That I ain’t marchin’ anymore
Now the labor leader’s screamin’
when they close the missile plants,
United Fruit screams at the Cuban shore,
Call it “Peace” or call it “Treason,”
Call it “Love” or call it “Reason,”
But I ain’t marchin’ any more,
No I ain’t marchin’ any more
It is however, just as true, that some words are actions in and of themselves because they can change peoples’ minds and make them take action. Take the President’s statement that “preserving our individual freedoms ultimately requires collective action.” There is nothing new about that statement, yet it remains profound and elevated coming from the mouth of an incumbent President. The use of the term “collective action” is loaded with history. It is as profound as the endorsement of collective action inherent in President Franklin Delano Roosevelt’s statement that “If I were a worker in a factory, the first thing I would do would be to join a union.” It is reminiscent of the sentiments of the National Labor Relations Act (the “Wagner Act”) and of Section 923 of the California Labor Code which states this state’s public policy on the right of workers to engage in collective action:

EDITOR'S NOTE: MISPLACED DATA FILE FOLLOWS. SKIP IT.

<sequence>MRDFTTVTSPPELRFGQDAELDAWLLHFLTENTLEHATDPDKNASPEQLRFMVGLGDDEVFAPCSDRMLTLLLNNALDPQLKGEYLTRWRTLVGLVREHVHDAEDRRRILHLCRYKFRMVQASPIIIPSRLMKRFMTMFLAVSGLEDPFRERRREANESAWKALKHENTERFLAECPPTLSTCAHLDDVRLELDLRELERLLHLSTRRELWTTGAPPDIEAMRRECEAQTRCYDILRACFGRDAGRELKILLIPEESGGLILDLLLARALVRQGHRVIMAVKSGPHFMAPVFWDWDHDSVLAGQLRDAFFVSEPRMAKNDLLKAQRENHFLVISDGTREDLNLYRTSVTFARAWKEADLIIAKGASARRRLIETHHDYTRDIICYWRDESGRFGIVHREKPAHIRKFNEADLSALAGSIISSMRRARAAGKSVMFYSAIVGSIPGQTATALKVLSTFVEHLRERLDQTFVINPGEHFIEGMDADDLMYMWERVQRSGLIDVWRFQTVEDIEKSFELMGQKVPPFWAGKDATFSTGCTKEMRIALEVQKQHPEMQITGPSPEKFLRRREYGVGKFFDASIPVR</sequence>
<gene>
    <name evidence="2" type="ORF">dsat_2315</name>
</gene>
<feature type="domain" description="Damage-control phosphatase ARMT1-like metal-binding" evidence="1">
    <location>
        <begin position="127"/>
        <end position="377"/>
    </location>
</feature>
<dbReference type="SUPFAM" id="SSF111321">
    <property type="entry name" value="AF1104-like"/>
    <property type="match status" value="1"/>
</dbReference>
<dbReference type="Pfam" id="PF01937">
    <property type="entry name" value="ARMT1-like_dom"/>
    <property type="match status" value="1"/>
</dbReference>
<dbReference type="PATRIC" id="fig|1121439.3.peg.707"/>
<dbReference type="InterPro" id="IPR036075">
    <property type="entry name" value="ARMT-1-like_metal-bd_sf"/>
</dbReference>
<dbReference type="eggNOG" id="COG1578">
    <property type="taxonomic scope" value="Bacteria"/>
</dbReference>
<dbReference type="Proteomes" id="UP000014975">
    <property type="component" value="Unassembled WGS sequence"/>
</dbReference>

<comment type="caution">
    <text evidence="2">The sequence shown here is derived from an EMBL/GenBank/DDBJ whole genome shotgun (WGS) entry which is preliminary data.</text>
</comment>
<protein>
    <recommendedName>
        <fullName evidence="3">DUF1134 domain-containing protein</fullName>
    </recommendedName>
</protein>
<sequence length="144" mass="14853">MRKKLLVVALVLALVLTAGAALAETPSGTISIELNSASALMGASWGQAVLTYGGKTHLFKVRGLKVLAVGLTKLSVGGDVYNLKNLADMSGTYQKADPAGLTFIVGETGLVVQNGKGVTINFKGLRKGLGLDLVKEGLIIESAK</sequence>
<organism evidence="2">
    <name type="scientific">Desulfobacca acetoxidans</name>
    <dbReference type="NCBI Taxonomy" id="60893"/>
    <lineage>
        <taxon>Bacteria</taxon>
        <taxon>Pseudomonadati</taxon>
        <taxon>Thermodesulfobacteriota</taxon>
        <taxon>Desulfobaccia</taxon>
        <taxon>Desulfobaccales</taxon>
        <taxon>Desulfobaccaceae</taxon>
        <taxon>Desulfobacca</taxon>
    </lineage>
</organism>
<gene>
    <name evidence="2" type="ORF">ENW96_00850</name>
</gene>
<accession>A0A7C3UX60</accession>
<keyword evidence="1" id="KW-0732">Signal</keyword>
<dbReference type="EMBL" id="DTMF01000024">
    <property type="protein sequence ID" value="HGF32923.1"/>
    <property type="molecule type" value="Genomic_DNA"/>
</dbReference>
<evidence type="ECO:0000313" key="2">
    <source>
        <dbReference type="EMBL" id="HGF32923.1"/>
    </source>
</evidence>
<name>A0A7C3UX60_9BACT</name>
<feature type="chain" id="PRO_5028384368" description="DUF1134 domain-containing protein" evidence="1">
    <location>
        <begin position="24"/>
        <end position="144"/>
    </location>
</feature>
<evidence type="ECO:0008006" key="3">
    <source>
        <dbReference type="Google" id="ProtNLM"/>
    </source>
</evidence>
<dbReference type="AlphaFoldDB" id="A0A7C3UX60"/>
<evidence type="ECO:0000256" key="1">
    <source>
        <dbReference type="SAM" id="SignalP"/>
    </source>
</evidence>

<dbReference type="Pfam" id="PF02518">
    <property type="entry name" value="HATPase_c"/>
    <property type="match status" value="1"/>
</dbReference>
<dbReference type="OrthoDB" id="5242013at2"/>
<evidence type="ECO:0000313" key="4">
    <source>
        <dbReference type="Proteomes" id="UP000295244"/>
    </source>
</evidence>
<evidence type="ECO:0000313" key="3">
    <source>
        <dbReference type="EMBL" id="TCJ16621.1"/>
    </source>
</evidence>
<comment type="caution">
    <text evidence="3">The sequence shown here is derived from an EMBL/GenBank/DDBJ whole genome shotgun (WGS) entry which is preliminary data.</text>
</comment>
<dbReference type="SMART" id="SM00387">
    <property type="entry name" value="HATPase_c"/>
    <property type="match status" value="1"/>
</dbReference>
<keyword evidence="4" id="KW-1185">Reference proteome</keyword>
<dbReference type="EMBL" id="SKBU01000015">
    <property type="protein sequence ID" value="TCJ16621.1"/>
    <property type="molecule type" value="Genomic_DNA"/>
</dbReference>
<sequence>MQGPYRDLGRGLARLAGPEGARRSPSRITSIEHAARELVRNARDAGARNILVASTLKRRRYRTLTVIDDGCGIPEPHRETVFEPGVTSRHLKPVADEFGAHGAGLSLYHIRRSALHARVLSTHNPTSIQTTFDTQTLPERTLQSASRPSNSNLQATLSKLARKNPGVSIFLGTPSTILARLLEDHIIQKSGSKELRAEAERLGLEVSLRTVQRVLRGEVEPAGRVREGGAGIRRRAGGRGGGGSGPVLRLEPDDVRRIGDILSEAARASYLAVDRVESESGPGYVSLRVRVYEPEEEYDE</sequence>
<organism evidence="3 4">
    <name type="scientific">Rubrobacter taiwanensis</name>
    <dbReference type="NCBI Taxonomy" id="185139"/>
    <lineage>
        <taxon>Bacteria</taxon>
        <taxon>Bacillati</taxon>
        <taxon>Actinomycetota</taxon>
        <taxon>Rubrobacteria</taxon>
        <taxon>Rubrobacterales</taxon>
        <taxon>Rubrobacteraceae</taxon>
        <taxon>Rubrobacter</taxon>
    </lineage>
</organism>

Negotiation of terms and conditions of labor should result from voluntary agreement between employer and employees. Governmental authority has permitted and encouraged employers to organize in the corporate and other forms of capital control. In dealing with such employers, the individual unorganized worker is helpless to exercise actual liberty of contract and to protect his freedom of labor, and thereby to obtain acceptable terms and conditions of employment. Therefore it is necessary that the individual workman have full freedom of association, self-organization, and designation of representatives of his own choosing, to negotiate the terms and conditions of his employment, and that he shall be free from the interference, restraint, or coercion of employers of labor, or their agents, in the designation of such representatives or in self-organization or in other concerted activities for the purpose of collective bargaining or other mutual aid or protection.